The date is chosen. After applying or being recommended, you hear that you have been chosen to do a Ted Talk. You know, Ted Talk...THE Ted Talk...that phenomenal moment when you have to put together an outstanding speech that will engage an audience for 18 minutes or less.
It’s exciting. There is no doubt about it. You have come up with the most creative idea you can think of, and hope that no one has presented on that topic before. You want to knock it out of the park in a way that will make you the next Sir Ken Robinson.
After you’re chosen you write out the presentation, then put it on slides, and find outstanding pictures from Creative Commons. You gather your friends, and perhaps some family members, and have them listen to your every spoken word. They give you feedback, praise, and tell you how proud they are of this accomplishment...as they should because it is a great accomplishment.
But here’s the thing...every time you present should be like a Ted Talk.
An Audience of How Many?
It’s intimidating to present. Whether you’re presenting to peers in a faculty meeting or strangers at a conference, the whole situation can be scary. Have you prepared enough? Do you really have something worth to talk about? Will people show up?
A few years ago after Dignity For All: Safeguarding LGBT Students (2012. Corwin Press) came out, I was accepted to present at the iconic ASCD Conference. When I went to check out my room I was amazed to see that the capacity of the room was 800. I knew ASCD was a progressive conference but I didn’t think 800 people would attend the presentation. Could I be wrong? Did the people behind the conference know something I didn’t know?
35 people showed up...
I had to get over myself because the room wasn’t even filled 10%. We sat in a circle and shared our experiences. I left feeling it was an outstanding discussion, and made connections with people who I still talk with today. Instead of focusing on who didn’t show up, I had to focus on who did.
That’s not the issue with a Ted Talk because those talks bring in a large audience, but we should approach every presentation...every keynote...like it’s a Ted Talk.
Whatever presentation you’re doing, whether it’s for a large national conference or a small presentation to your faculty; go with the same excitement as though you’re presenting at a Ted Talk. The people in the audience deserve it.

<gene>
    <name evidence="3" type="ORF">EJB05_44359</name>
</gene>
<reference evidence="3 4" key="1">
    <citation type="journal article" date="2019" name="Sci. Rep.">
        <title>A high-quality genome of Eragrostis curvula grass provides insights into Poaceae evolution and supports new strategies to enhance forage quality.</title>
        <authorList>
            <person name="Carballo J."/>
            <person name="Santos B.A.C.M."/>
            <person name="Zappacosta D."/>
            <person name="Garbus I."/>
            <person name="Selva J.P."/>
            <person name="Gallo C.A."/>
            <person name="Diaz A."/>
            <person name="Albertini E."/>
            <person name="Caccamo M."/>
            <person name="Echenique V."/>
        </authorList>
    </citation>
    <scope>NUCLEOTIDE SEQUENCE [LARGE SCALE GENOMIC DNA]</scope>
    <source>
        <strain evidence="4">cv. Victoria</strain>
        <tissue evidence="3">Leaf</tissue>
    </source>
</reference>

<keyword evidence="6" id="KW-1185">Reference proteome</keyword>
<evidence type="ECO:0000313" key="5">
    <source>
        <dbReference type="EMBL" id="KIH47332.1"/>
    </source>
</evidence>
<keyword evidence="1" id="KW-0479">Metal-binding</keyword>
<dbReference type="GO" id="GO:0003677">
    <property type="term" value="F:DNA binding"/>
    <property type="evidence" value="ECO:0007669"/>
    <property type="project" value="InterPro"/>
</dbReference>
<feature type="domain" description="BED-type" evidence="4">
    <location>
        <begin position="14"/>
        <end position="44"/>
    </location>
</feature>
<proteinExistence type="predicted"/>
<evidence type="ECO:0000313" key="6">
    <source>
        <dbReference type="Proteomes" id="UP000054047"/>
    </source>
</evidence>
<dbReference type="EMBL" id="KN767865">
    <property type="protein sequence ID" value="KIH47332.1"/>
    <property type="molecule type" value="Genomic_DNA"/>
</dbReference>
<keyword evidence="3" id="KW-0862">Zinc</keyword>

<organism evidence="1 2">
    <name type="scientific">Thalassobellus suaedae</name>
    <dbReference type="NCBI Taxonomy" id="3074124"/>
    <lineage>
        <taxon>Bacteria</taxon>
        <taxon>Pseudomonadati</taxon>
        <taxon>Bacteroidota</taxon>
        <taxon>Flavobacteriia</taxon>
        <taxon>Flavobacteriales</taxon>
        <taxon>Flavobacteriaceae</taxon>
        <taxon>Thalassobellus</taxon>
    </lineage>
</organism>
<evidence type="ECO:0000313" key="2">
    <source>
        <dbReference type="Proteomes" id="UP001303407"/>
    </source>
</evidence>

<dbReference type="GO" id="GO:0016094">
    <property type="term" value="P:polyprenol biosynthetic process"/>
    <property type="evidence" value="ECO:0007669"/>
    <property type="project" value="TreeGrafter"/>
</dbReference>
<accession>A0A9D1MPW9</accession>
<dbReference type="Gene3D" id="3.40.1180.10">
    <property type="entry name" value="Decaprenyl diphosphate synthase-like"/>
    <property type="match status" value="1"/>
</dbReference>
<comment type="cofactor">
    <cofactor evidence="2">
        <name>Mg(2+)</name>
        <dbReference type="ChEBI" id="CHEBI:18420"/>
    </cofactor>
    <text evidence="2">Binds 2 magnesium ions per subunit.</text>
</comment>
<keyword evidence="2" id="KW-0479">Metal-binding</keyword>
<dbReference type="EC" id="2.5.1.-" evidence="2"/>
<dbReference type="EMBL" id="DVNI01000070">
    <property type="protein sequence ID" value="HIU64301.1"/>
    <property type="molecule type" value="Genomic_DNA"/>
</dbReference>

Don’t Lose Your Purpose
During these times of increased social media and reality television, it’s easy to lose our purpose and collect speaking engagements like shoes, or at least appear to collect speaking engagements by how we market ourselves through Twitter and Facebook. Some get caught up in being edustars instead of focusing on being educators. We should always focus on our purpose.
Instead of focusing on being the best out of everyone else in cyberspace, we should focus on being the best we can be for the audience that we are fortunate enough to work with on that given day. The reality is that we are all standing on the shoulders of giants, and many of those that came before us paved the way for what we all speak about now.
We all have a passion area that was somehow inspired by someone before us, and our ideas may not be as original as our egos lead us to believe. Many of us have just expanded on ideas that were forged long before we stepped in the classrooms. We need to respect that.
Every time we present to a small or large audience we have a responsibility to the audience, and not to our egos. We have a responsibility to make sure that we are offering up ideas that they can build on when they leave us. It’s not about our ideas being the best, or our books being the most successful books ever published. It’s about the ideas we inspire in others.
Presenting, when done correctly, are supposed to offer reciprocal learning. Yes, we do the learning as we go through the process of preparing, but we are supposed to learn when we have dialogue with the audience we are working with. The true power of any presentation is the collective power of the room.
In the End
Just like we expect teachers to bring their A-game to their students every time they spend time in the classroom with them, we need to bring our A-game to every workshop or presentation we do with leaders and teachers. That same energy we put into a Ted Talk is the same energy and excitement we need to put into our every day workshops. And we should always thank the people who came before us who inspired us to build on the ideas that they inspired us with.
Peter DeWitt, Ed.D. is the author of several books including Dignity for All: Safeguarding LGBT Students (2012. Corwin Press), Flipping Leadership Doesn’t Mean Reinventing the Wheel (2014. Corwin Press), School Climate Change (2014. ASCD) and the forthcoming Collaborative Leadership: 6 Influences That Matter Most (2016. Corwin Press). Connect with Peter on Twitter.
Creative Commons photo courtesy of Activedia.
The opinions expressed in Peter DeWitt’s Finding Common Ground are strictly those of the author(s) and do not reflect the opinions or endorsement of Editorial Projects in Education, or any of its publications.